We know to what extent the human element is consciously developed along with work on such lands. That must be taken into consideration if we are to secure the maximum results from such a policy – the promotion of a healthy, intelligent people, disciplined in the habits of industry and business practice, equipped by the economic resources of their lands to enter with full confidence in to the wider industrial life of this country.” Unquote.
Mr Speaker: This illustrates how much has not changed in terms of vision but how much has changed in terms of achievement. The Maori economy and Maori participation in our national economy has advanced so dramatically in the past thirty years and I have been honoured to be a participant in moving that forward.
I have operated my own businesses, worked on Maori incorporation and trusts, like Mawhera, the Board of Ngai Tahu Holdings Corporation and represented my Hapu at the iwi governance level on Te Runanga o Ngai Tahu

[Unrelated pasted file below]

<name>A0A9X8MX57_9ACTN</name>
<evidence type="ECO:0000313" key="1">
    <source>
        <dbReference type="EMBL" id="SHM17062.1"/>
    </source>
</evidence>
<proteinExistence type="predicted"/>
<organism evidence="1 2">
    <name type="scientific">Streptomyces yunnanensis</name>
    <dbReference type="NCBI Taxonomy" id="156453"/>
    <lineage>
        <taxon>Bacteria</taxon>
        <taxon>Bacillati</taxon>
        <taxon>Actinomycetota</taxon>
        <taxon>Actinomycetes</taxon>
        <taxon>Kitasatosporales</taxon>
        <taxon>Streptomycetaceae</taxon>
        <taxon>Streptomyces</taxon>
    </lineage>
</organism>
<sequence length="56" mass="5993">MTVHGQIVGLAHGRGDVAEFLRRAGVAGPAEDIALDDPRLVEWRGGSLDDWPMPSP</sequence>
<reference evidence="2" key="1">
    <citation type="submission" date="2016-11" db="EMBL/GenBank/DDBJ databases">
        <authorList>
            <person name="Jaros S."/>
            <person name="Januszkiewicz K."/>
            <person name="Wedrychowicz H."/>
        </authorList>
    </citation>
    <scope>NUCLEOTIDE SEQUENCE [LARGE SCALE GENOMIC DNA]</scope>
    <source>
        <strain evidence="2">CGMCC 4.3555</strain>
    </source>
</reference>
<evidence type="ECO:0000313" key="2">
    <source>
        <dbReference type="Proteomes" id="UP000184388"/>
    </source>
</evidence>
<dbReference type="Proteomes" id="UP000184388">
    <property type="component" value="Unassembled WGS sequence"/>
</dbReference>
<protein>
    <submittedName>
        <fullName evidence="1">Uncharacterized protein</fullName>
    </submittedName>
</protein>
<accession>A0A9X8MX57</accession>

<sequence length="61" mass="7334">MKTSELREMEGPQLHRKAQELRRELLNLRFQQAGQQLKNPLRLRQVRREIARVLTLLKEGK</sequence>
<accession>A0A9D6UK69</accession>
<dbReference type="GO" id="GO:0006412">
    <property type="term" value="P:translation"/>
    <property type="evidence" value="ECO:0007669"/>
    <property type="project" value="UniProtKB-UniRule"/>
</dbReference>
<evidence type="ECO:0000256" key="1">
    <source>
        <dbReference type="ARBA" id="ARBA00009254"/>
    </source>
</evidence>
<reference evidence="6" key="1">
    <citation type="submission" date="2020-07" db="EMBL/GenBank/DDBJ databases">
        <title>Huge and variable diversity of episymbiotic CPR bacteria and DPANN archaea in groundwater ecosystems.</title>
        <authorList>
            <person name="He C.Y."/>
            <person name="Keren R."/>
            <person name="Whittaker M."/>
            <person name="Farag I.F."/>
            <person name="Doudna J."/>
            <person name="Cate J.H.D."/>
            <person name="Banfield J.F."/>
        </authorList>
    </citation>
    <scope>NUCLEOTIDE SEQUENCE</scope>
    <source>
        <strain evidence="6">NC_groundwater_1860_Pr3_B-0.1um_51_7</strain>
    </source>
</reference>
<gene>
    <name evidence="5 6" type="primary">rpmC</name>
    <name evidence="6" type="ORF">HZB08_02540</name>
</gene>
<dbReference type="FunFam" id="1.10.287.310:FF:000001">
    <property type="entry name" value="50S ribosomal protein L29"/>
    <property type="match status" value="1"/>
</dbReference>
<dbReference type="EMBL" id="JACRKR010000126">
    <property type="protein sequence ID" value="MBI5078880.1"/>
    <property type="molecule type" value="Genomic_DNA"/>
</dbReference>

The Ngai Tahu Settlement brokered by the Bolger-led National Government was a milestone for South Island development and I look forward to continuing to make a contribution to Maori economical advancement whilst sitting in this House, because that is our only pathway to long term prosperity and the betterment of ourselves, and it is not just for Maori, it is for all New Zealanders.
Mr Speaker: It is important, though, to acknowledge that I may move easily amongst Maori Communities but I also share a common set of values with all New Zealanders.
My recent Banks Peninsula and Port Hills political campaigns have clearly shown that many other New Zealanders believe that I have something to contribute to all of society.
Mr Speaker: I am deeply grateful to our people of the Port Hills for their continued support. Especially our National Party members, campaign team, army of volunteers and Young Nats. I want to acknowledge, our Canterbury Westland Regional Chair, Roger Bridge and my Campaign Manager, Cathryn Lancaster.
As most of you here will know there is something remarkably rewarding about getting amongst the community and engaging with a constituency. Sure, some will slam the door in your face and some might be genuinely offended by your politics, but that is who we are. We are not homogenous. We are diverse, we are passionate and we are opinionated. Thank God.